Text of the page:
5 Points On Marco Rubio’s Troubled Financial History

Republican presidential candidate Sen. Marco Rubio, R-Fla., prepares to speak with the media after touring the World Famous Gold & Silver Pawn shop with owner Rick Harrison, Thursday, May 28, 2015, in Las Vegas. The ... Republican presidential candidate Sen. Marco Rubio, R-Fla., prepares to speak with the media after touring the World Famous Gold & Silver Pawn shop with owner Rick Harrison, Thursday, May 28, 2015, in Las Vegas. The shop is featured in the television show Pawn Stars. (AP Photo/John Locher) MORE LESS
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Ask Sen. Marco Rubio (R-FL) and he himself will say it: he’s not part of the 1 percent. And a Tuesday report in The New York Times goes into detail about the 2016 candidate’s fraught financial history, which includes using the Florida Republican party’s credit card for personal purchases, buying multiple houses, and appointing unqualified family members to serve in political positions with fiscal responsibility.

The piece notes that Rubio, like many Americans, carries credit card debt, and has had to grapple with mortgages and paying off student loans. What sets Rubio’s financial troubles apart from those of many Americans, however, is that Rubio’s had the long-time financial support of billionaire Norman Braman, a major campaign donor who helped fund Rubio’s job as a college instructor, hired Rubio as a lawyer, and continues to employ his wife.

Here are the five key takeaways from the Times story:

Using The State GOP Credit Card.

Throughout Rubio’s rise there are examples of Rubio using the Florida Republican Party credit card for personal purchases. The Times said that he once used the card for a paving project at his house and, separately, used it for a family reunion. Rubio said the reunion charge was an accident and that he used the wrong card for the pavement project. In both cases Rubio reimbursed the Florida Republican Party.

Mixing Family And Politics.

There are multiple instances of Rubio putting family members in important political roles, the Times said. His wife Jeanette, for instance, served as the treasurer of a pro-Rubio political action committee, which Rubio called a bad idea.

But there’s more. The Times said one PAC “was used to reimburse the couple thousands of dollars for meals, gas and long-distance calls.” Three relatives worked for another PAC. Close friends also worked for the PACs. Rubio’s supporters said the hirings occurred when then-Gov. Charlie Crist had the most of the GOP operatives in Florida locked up in his own campaign.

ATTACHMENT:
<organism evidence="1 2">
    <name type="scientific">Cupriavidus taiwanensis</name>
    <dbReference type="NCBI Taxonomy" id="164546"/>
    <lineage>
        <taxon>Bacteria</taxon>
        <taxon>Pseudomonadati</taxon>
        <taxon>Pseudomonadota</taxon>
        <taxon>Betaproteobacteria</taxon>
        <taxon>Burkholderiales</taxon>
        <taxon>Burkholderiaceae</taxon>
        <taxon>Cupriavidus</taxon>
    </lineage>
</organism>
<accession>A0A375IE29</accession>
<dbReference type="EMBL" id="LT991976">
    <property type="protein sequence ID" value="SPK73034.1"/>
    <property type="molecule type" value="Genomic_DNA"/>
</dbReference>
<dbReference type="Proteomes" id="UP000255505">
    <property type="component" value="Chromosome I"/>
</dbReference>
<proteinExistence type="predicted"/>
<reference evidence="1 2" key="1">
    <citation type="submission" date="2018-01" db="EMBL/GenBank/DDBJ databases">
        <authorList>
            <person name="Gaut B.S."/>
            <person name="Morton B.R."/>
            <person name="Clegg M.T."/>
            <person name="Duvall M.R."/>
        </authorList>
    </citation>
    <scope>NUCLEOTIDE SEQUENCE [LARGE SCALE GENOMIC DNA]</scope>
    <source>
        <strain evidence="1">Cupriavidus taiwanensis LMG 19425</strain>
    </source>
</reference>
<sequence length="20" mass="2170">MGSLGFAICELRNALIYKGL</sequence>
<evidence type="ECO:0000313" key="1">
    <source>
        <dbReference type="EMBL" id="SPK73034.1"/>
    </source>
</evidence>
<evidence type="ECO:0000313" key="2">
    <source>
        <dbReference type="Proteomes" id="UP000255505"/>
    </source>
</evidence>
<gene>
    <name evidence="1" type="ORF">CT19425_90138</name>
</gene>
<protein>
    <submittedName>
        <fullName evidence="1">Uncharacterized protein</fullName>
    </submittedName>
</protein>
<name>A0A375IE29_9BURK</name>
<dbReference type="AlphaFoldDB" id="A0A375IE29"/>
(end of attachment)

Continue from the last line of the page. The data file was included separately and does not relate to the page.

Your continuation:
Multiple Houses.

Perhaps the most complex aspect of Rubio’s financial history is how he ended up with three houses. The Times explained:

First, he bought a house in Tallahassee with another state lawmaker for $135,000, again putting no money down.

Then, by the end of 2005, the Rubios completed the purchase of a new home, twice the size of their previous one, for $550,000. The house, among the more expensive in West Miami, stood out from the aging homes nearby: It includes an in-ground pool, a handsome brick driveway, meticulously manicured shrubs and oversize windows.

Within a few weeks of the home purchase, Mr. Rubio, then a Republican leader in the House, borrowed $135,000 through a home equity line to pay for improvements to the house, from a politically connected Miami-based bank, U.S. Century, after the house was reappraised at $735,000.

Suddenly the owner of three homes, the Rubios saw their liabilities soar to $1 million from $330,000 in just a year. Harold Evensky, a longtime financial adviser who reviewed Mr. Rubio’s public financial disclosures at the request of The Times, called the rapid accumulation of debt “staggering.”

He Bought A Boat!

One of the more extravagant expenses Rubio purchases was an $80,000 24-foot luxury speedboat, according to state records. This came when Rubio was delivering speeches where he described his plan to pay off his law school loans. But, he told a close friend according to the Times, he could not resist buying the boat to fulfill a dream.

Was This Oppo?

The snap reaction from conservatives was that the Times story was really a thinly-veiled piece of opposition research pushed either by Democrats or competing Republican presidential campaigns.

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